SEOUL, South Korea North Korea fired several rockets into the sea Saturday in the continuation of its rapid nuclear and missile expansion, prompting South Korea to press ahead with military drills involving US troops that have angered Pyongyang.
The Joint Chiefs of Staff (JCS) also added that the projectile was sacked from a site in the eastern province of Gangwon and flew about 250 kilometers (155 miles).
South Korean President Moon Jae-in did not participate in the meeting and his office didn't immediately provide further details.
It was attributed to a spokesman for the National Peace Committee of Korea, North Korea's official agency for disputes with the south, in a statement carried by the Korean Central News Agency (KCNA).
The North in turn warned that it would fire four ballistic missiles in a "ring of fire" around Guam, home to major American military bases in the Western Pacific.
North Korea test-launched two ICBMs last month, and recent published reports in the West suggested Pyongyang's engineers successfully fabricated nuclear warheads small and robust enough to be carried as a missile's payload.
This echoed an earlier remark from Secretary of State Rex Tillerson that "Pyongyang has certainly demonstrated some level of restraint that we've not seen in the past". Guam is a USA island territory that is home to two American military bases. Experts believe the North's new intercontinental ballistic missiles can strike deep into US territory, delivering nuclear payloads to targets across the continental U.S.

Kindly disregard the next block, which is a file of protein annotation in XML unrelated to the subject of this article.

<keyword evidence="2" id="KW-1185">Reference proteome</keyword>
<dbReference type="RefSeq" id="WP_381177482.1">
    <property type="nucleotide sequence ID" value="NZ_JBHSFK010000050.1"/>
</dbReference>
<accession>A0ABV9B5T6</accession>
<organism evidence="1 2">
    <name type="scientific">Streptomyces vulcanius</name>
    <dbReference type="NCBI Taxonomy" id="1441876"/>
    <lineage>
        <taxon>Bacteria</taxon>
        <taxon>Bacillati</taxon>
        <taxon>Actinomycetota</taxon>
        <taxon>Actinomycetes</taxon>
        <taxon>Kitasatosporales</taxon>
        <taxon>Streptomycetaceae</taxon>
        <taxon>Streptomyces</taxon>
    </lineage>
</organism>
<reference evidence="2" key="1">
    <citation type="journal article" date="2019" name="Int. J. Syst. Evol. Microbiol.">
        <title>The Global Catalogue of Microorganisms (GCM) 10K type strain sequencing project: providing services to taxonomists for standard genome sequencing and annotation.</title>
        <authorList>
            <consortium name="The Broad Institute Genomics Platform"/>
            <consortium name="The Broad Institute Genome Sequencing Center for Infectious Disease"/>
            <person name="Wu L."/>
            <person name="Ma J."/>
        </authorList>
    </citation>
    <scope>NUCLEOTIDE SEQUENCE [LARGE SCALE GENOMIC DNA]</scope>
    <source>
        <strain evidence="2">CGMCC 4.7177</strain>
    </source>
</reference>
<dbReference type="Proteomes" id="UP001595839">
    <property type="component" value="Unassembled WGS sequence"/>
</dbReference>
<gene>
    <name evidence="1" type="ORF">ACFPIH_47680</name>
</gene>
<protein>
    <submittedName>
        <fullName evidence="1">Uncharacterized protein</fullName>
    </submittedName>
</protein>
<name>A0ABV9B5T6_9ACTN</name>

Thousands of US and South Korean troops are now taking part in joint military drills, which are mainly largely computer-simulated exercises.
North Korea has still issued angry statements about the exercises, saying most recently that they were evidence that the United States planned to invade the country. "This is aimed to ignite a nuclear war on the Korean peninsula at any cost".
However, some experts say North Korea is now mainly focused on the bigger picture of testing its bargaining power against the United States with its new long-range missiles and likely has no interest in letting things get too tense during the drills.
North Korea has been working on creating a ICBM capable of hitting mainland North America, despite repeated warnings from other countries. By comparison, his father, Kim Jong Il, presided over only 16 missile launches during 17 years in power.
The U.S. Pacific Command says its assessments indicate that the three missiles failed.